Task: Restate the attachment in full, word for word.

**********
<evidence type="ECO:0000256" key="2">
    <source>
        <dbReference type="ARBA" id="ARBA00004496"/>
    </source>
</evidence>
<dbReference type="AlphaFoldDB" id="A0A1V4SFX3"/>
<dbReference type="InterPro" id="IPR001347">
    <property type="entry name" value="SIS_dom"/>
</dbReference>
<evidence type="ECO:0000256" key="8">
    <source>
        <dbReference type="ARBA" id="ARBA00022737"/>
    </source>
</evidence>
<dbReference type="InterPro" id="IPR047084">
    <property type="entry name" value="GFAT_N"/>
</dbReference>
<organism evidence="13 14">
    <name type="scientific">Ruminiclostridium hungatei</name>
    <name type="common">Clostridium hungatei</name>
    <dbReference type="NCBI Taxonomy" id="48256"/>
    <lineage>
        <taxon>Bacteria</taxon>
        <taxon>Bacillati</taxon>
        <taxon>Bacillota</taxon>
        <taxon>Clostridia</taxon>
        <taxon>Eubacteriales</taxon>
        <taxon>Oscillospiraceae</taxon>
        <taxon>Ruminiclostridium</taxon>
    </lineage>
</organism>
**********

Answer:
<evidence type="ECO:0000256" key="2">
    <source>
        <dbReference type="ARBA" id="ARBA00004496"/>
    </source>
</evidence>
<dbReference type="AlphaFoldDB" id="A0A1V4SFX3"/>
<dbReference type="InterPro" id="IPR001347">
    <property type="entry name" value="SIS_dom"/>
</dbReference>
<evidence type="ECO:0000256" key="8">
    <source>
        <dbReference type="ARBA" id="ARBA00022737"/>
    </source>
</evidence>
<dbReference type="InterPro" id="IPR047084">
    <property type="entry name" value="GFAT_N"/>
</dbReference>
<organism evidence="13 14">
    <name type="scientific">Ruminiclostridium hungatei</name>
    <name type="common">Clostridium hungatei</name>
    <dbReference type="NCBI Taxonomy" id="48256"/>
    <lineage>
        <taxon>Bacteria</taxon>
        <taxon>Bacillati</taxon>
        <taxon>Bacillota</taxon>
        <taxon>Clostridia</taxon>
        <taxon>Eubacteriales</taxon>
        <taxon>Oscillospiraceae</taxon>
        <taxon>Ruminiclostridium</taxon>
    </lineage>
</organism>